The 80 Series has been described as a scaled-down 92FS and though they share some cosmetic similarities, they’re not at all the same gun. Cheetahs are blowback operated, and though they are SA/DA, they do not have a decocking safety like the model 92. My 87 (and I’m assuming the others) can be “cocked and locked” with the hammer back and safety engaged. It also has a magazine disconnect safety that’s more of an aggravation than a feature toward which I have a strong moral objection.
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Some people carry rimfires for defense, but I won’t (that’s why guns like the 21A Bobcat—which I’ve also owned—aren’t on this list). But my 87 is so well balanced, easy to shoot, and nice that I decided long ago to snatch up one of the .380 ACP guns, should I ever find one sitting used on a shelf. That might be a while, since used Cheetahs aren’t cheap. The guns are still in production but apparently, Beretta only imports limited quantities of them to the states.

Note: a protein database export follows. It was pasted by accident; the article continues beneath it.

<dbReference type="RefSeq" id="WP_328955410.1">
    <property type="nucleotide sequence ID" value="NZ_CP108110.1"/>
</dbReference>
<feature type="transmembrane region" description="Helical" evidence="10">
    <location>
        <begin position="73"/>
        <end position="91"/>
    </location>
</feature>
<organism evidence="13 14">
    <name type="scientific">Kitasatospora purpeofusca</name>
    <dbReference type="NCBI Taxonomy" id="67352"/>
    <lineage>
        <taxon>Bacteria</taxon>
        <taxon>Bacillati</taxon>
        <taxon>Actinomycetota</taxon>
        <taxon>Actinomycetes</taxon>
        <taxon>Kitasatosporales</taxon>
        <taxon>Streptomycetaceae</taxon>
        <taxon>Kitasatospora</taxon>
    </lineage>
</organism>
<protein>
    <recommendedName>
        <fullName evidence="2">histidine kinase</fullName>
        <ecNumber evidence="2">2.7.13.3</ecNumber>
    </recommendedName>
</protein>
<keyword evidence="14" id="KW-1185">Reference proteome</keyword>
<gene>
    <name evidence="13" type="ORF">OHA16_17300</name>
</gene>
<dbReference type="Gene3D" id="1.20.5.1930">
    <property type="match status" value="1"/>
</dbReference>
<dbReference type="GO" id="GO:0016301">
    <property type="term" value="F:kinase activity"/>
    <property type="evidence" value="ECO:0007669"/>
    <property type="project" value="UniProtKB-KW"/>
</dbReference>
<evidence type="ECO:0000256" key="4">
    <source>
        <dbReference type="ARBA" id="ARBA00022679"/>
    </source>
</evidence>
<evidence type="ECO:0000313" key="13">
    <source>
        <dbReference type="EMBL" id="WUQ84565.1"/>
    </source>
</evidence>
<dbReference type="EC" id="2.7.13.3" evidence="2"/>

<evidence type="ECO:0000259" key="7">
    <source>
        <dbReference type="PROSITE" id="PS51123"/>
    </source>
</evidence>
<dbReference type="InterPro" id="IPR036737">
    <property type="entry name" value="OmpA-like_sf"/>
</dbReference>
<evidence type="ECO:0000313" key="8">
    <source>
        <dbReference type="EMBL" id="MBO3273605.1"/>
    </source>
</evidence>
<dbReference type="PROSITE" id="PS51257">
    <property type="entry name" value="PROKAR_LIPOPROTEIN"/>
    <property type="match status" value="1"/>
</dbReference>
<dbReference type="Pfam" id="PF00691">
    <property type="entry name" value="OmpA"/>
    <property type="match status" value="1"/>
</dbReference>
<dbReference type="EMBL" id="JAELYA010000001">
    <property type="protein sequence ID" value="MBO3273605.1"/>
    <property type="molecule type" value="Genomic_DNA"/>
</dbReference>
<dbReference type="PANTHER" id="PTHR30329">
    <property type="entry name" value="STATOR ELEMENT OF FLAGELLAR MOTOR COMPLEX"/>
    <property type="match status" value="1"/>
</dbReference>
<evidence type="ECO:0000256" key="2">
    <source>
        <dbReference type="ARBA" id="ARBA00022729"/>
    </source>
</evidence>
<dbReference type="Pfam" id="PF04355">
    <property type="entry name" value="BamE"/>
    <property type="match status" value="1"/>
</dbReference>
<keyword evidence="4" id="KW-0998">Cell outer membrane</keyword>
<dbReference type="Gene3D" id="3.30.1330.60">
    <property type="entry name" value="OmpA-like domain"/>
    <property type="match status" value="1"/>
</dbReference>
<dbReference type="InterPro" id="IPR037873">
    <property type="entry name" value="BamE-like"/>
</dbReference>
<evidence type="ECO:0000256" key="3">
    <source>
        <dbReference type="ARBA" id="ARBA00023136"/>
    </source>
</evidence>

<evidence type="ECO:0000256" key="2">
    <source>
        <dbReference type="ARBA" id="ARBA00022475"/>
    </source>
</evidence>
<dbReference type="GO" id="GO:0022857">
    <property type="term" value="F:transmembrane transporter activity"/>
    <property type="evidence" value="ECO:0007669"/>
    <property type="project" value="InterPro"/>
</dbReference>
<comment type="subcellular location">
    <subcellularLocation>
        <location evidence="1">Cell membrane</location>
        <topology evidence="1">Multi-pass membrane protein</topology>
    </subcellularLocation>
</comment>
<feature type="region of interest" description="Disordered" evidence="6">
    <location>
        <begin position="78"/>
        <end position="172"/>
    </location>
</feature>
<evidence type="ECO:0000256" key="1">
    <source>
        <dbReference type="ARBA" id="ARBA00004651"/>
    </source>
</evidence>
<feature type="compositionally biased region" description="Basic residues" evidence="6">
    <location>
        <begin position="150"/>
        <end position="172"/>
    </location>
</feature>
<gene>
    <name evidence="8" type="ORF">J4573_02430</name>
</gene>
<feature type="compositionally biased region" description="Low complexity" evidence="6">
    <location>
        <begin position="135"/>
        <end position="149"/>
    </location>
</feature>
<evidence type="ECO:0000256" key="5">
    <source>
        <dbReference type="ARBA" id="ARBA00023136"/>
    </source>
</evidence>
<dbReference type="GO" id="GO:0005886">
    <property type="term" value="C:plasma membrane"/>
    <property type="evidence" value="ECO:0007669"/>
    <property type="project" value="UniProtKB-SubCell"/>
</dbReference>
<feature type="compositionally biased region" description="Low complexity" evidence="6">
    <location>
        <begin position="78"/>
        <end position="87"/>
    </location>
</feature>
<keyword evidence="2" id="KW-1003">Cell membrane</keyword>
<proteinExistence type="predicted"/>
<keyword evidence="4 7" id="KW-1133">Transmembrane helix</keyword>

The Cheetah has armed some iconic movie characters, including Frank Costello in The Departed and Trinity in The Matrix. Hollywood appeal aside, given the Ruger LCPs of the world that are a fraction of the size and price and in the same caliber, you might think the Cheetah is obsolete, and I hope that you do. Maybe you’ll see a used one for sale and skip over it—and I’ll buy it myself.
2) Bond Arms Roughneck
What’s in a Texan’s pocket? Perhaps a tiny double-barreled shotgun or .357 Magnum, manufactured in Texas…by Texans. That’s just what it says on a Bond Arms derringer box, the modern version of one of history’s most iconic pocket guns.
The original Deringer pistol was a single-shot percussion gun designed by Henry Deringer (one r, not two— though the generic gun name is now spelled with two). That gun is infamous as the one used by John Wilkes Booth to assassinate President Abraham Lincoln. The Remington Model 95 came later, and it was the over/under double-barrel derringer that most people envision upon hearing the word. It’s perhaps the most derided handgun in history, synonymous with saloons and brothels where, if a raging syphilis infection didn’t kill you, the infection caused by a hit to the gut from the derringer’s rimfire .41 Short round just might.